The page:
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Opening This Week - 110 IN THE SHADE

David Lee, the distinguished writer/producer/director, whose many television projects (including Frasier, Wings, The Jeffersons) have netted him nine Emmys and 18 nominations, has unofficially taken on a new mantle in L.A. He's become a key figure in revisiting seldom-performed vintage musicals. This started in 2000 with his Garland-winning Pasadena Playhouse staging of the Richard Rodgers/Stephen Sondheim tuner, Do I Hear a Waltz?, which netted widespread acclaim for its rediscovery of a buried treasure, bolstered by Lee's revisions. For Reprise! he helmed Cy Coleman's On the Twentieth Century and two Sondheim classics: Assassins and the recent Company. He recently penned an adaptation of Cole Porter's Can-Can for the New York Encores! concert series. And he's now back at Pasadena Playhouse, staging another lesser-known show, the 1963 Broadway scorcher 110 in the Shade, by composer Harvey Schmidt, lyricist Tom Jones, and librettist N. Richard Nash.

"This show was actually going to be scheduled last year," says Lee. "But it was for a winter slot, and Sheldon [Epps, the Playhouse's artistic director] felt it really needed to be done in the summer." The story takes place in a drought-stricken, unspecified Western town, where the lonely and repressed spinster Lizzie meets a mysterious stranger named Starbuck who claims that he is a rainmaker. Is he for real, and is he the man who can end her prolonged emotional dry spell? "This romantic musical is driven by the metaphor of a drought and the great desire for rain," Lee elaborates. "Those familiar with the work of Schmidt and Jones will recognize the musical styles—their use of symbolism and a sort of magical realism. The play takes place within a 24-hour period. The first act is daytime, and the second act occurs that night. Nash's adaptation follows his play almost precisely."

Nash based the book on his 1952 teleplay, subsequent stage play, and 1956 screenplay, each titled The Rainmaker. He's also noted for writing the librettos for Coleman's Lucille Ball vehicle Wildcat and for The Happy Time, with score by Kander and Ebb. Schmidt and Jones are best known for their two-person musical I Do! I Do! and for The Fantasticks, the longest-running musical in New York history, which ran Off-Broadway from 1960 to 2002. Shade, Schmidt and Jones' first Broadway effort, is less obscure than Waltz but has not been produced in L.A. in many years. According to Lee, he is making very minor tweaks to the material. "The creators already made quite a few revisions for the production last year at the Signature Theatre in Washington, D.C., and this production will include those changes. The music fits into the story so well that there isn't really a need for any jury-rigging." Lee indicates that he didn't see the original Broadway production, which starred Inga Swenson, Robert Horton, and Lesley Ann Warren. He fell in love with the show when he first heard the original cast recording in 1970. "I love its gorgeous score and beautiful book—book-writing is almost a lost art form, plus I love doing musicals that aren't often seen. This isn't really typical of the musicals of its period. It opened the same season as Hello Dolly! and Funny Girl and got lost amid all that thunder, even though it had very good reviews. It's more of a character-driven show. There is one major production number and a small chamber number. The rest are all character songs."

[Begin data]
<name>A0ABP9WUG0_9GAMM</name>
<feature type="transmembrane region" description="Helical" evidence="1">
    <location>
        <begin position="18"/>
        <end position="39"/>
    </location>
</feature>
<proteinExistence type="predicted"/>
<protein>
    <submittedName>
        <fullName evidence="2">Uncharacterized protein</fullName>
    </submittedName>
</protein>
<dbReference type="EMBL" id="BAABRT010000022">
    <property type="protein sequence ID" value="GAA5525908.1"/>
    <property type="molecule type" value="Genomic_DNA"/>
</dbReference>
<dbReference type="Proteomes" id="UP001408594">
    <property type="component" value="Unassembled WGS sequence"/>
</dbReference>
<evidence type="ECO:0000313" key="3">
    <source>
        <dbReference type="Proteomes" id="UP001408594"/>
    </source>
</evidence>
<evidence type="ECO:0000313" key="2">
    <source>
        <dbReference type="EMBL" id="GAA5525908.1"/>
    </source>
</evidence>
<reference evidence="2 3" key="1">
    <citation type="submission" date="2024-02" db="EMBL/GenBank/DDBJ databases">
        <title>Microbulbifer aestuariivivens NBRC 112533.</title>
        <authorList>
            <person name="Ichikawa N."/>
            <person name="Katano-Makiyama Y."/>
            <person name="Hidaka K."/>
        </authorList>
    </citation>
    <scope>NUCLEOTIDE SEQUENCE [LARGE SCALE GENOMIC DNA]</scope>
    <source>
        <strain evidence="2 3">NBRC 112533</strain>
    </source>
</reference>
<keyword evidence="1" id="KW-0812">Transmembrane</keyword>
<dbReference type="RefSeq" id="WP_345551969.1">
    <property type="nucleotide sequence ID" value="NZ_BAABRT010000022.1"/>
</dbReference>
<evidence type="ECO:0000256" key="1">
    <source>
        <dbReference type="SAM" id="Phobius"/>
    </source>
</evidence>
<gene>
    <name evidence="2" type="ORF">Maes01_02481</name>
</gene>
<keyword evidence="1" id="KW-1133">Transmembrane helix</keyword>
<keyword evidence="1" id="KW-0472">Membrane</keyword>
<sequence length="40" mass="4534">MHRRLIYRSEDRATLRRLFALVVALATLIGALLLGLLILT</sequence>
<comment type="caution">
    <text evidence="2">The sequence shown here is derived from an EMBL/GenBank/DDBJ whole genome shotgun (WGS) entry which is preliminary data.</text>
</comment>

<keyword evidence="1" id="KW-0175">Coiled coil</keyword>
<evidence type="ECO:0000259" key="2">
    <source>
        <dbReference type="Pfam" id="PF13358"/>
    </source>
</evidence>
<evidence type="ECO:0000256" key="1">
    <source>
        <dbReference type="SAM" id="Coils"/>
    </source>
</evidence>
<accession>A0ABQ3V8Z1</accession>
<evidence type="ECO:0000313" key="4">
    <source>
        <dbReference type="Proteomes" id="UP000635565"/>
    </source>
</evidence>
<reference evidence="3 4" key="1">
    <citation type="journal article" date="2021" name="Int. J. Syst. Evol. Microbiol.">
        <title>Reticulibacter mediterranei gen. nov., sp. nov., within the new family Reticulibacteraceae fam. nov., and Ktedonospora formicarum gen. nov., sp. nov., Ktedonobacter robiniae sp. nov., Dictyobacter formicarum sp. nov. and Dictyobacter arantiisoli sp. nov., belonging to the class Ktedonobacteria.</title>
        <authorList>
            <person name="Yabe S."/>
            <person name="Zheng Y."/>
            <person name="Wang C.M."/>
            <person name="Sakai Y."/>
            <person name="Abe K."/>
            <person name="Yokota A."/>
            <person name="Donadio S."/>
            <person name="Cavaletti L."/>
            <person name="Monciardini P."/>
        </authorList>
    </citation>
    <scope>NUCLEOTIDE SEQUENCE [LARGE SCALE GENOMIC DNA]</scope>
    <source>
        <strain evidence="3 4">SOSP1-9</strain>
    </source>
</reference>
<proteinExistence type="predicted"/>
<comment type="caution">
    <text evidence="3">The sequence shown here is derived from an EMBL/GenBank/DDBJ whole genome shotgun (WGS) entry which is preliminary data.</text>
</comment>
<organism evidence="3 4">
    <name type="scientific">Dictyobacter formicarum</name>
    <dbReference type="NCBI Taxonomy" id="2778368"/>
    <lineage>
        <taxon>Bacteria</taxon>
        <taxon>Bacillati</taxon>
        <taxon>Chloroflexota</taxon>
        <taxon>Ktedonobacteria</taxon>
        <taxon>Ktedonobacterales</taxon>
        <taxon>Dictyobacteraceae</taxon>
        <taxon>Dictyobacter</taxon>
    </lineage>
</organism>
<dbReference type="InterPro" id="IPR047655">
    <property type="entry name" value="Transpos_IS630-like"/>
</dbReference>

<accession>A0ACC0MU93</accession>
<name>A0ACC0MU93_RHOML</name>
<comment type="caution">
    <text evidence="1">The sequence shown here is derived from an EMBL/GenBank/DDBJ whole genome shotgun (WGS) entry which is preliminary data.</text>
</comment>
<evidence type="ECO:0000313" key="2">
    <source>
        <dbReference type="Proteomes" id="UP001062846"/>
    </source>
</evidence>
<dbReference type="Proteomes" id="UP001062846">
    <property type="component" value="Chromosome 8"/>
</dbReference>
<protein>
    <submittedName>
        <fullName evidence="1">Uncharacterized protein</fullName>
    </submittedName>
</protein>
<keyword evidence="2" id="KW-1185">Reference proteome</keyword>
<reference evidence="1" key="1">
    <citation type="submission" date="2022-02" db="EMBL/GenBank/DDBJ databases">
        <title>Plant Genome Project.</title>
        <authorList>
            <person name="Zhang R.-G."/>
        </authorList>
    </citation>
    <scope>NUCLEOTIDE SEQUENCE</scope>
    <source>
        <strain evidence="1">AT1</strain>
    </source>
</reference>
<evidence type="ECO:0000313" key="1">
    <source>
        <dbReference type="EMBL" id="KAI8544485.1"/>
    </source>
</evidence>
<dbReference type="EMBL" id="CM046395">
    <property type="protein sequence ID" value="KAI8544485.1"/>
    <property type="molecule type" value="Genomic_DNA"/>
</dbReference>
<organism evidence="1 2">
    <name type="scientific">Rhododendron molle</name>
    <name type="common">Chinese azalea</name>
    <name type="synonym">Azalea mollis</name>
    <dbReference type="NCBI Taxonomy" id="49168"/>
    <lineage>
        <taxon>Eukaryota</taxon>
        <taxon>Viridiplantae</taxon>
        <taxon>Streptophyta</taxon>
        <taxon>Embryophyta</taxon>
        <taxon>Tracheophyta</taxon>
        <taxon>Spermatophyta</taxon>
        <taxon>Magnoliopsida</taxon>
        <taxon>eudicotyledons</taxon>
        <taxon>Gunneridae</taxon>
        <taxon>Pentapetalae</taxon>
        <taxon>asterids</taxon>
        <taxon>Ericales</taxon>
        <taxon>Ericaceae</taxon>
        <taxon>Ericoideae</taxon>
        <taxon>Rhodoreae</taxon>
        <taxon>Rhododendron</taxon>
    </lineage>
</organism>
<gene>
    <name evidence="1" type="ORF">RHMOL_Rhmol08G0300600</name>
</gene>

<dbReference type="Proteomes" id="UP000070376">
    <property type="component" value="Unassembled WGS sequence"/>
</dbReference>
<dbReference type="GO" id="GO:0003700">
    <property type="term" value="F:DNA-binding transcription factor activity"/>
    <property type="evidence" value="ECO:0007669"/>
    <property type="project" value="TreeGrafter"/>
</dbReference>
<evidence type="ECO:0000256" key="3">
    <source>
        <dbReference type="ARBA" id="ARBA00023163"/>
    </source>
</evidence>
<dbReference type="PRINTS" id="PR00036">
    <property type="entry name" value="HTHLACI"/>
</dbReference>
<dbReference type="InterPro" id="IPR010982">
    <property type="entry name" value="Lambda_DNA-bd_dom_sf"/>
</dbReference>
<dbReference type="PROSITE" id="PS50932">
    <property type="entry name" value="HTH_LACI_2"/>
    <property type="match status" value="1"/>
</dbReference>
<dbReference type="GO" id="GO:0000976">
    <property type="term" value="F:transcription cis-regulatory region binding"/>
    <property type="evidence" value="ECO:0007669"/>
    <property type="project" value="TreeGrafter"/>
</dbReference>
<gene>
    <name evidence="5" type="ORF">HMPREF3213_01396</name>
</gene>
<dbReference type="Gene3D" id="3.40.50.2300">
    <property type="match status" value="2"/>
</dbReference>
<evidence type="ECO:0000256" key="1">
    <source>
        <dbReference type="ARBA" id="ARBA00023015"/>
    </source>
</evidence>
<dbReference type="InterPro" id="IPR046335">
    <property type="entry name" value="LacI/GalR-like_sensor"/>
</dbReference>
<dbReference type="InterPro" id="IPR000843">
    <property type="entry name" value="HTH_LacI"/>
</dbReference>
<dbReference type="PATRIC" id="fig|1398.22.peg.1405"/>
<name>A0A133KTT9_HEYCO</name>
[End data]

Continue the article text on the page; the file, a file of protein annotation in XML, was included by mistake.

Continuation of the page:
For Waltz, Lee signed up Broadway legend Carol Lawrence as well as noted Broadway performers Anthony Crivello and Alyson Reed. In 110, he again brings star power to the Playhouse with his casting of Marin Mazzie as Lizzie. She won Tony nominations for Ragtime, Sondheim's Passion, and Kiss Me, Kate. "I'm delighted we were able to sign her on," says Lee. "She is co-starring with her husband, Jason Danieley [as Starbuck]. I met them at a dinner party last year and offered them these roles." In this production, Lee continues his loyalty to his rep company of designers. Set designer Ray Christopher, who worked with Lee in television, designed both Waltz and Lee's non-musical effort at Pasadena, Light Up the Sky. Costumer Randy Gardell also has a history with Lee, as does the Playhouse's oft-used lighting designer, Michael Gilliam.

Lee says he's relishing the rehearsal period at Pasadena after his crash schedules at Reprise. "We've been rehearsing three-and-a-half weeks already and haven't even had an audience yet," he notes. "This gives us more time to explore the characters and nuances in this wonderful musical." His next musical will be the seldom-revived Charles Strouse/Lee Adams 1970 Tony-winner Applause at Reprise, and next season he plans a change of pace by directing a non-musical at Pasadena. "I'm taking a break from TV for a while," Lee concludes. "Frasier has just ended, and I'm having a great time getting back to what I originally wanted to do in the first place—live theatre."

—Les Spindle

"110 in the Shade" will be presented by and at Pasadena Playhouse, 39 S. El Molino Ave., Pasadena. Tue.-Fri. 8 p.m. Sat. 5 & 9 p.m., Sun. 2 & 7 p.m. June 25-July 25. $50-60. (626) 356-7529.

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